Soprano Maureen McKay was enchanting as Zémire, who seemed to have stepped out of a Fragonard painting in her sparkling gown of deep peach and flowing, strawberry blonde locks. Vain pleasures may not interest the girl, but she admits to Azor that she likes to sing. He bids her to do so, and she obliges him with vocal acrobatics that enchant the beast and human listeners alike in the coloratura display piece ‘La Fauvette’. Later, she melted hearts in ‘Azor, Azor! En vain ma voix t’appelle’, each call of the Beast’s name echoed by the plaintive call of the horn. Who wouldn’t fall in love with such a visage and such a voice?

This was not French baroque opera for purists. The spoken dialogue was in English, while the arias and ensembles were sung in the original French. The text was pretty leaden at times. Phrases such as ‘miracle of love’, ‘earn humanity back’, ‘compassionate lady’ and ‘know thyself’ don’t exactly inspire, amuse or trip off the tongue. The humor was broad, more Borscht Belt than Fontainebleau, where the opera had its premiere in 1771. Tenor Keith Jameson dove into the comedic waters head first, and the hapless Ali that emerged was just terrific. His schtick, which had the audience in stitches, was as spot on as his singing.

Musically it was also a bit of a mishmash. Conductor Lidiya Yankovskaya displayed an affinity for the style (the ballet music was particularly lovely), but she faced both directorial and musical headwinds. The overture was overwhelmed by constant onstage activity. Tucked off in the rear of the stage, the small band of players was at times all but drowned out by the voices. You just had to scratch your head as to the violin playing: out of tune and grating come to mind. There are no complaints about the voices, however, with baritone Christopher Burchett as Sander and Lisa Marie Rogali and Katherine Maysek as his self-absorbed daughters, Fatme and Lisbe, rounding out the cast.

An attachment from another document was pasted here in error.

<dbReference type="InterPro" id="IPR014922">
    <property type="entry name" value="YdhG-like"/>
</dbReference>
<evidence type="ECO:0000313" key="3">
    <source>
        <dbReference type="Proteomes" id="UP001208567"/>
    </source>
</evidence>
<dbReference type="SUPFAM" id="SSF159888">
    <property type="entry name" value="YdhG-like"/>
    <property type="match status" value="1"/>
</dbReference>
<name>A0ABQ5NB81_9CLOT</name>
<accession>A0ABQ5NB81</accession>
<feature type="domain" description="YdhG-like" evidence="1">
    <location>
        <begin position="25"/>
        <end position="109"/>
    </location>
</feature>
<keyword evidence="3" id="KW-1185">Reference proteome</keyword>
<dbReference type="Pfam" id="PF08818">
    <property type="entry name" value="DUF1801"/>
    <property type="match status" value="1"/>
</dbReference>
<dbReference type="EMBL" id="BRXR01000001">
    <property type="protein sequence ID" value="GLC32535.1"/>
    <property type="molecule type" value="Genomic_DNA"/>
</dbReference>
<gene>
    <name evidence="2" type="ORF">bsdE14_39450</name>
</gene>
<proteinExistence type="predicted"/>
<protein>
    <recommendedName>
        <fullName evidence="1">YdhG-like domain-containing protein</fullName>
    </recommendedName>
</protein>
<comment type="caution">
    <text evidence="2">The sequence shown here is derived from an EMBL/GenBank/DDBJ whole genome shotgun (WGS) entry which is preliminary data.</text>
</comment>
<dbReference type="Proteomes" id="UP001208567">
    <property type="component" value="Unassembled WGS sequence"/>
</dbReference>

In addition to Azor, Ortiz conjured up two other delightful puppets, a bouncy white dog that was a gift to Fatme from her father, and a caterpillar-like Spirit of the Wind that transported Sander and Ali home from Azor’s island. For the set, he conceived a central tower encircled by a crenellated wall, with rotating sections that deftly transformed Sander’s home into Azor’s crumbling castle. Shima Oran’s period garb for the singers lent an air of glamour to the production, while her glittery, darker costumes for the dancers added a sense of mystery, underscoring the sinister elements of the tale.

Leaving the theater, I overheard a young girl detailing to her father the ways in which the opera differed from Beauty and the Beast. With her acute powers of observation and exacting standards, she is a born critic. She did not have much to say about the singers though; Disney can only hope to top them.

Rick Perdian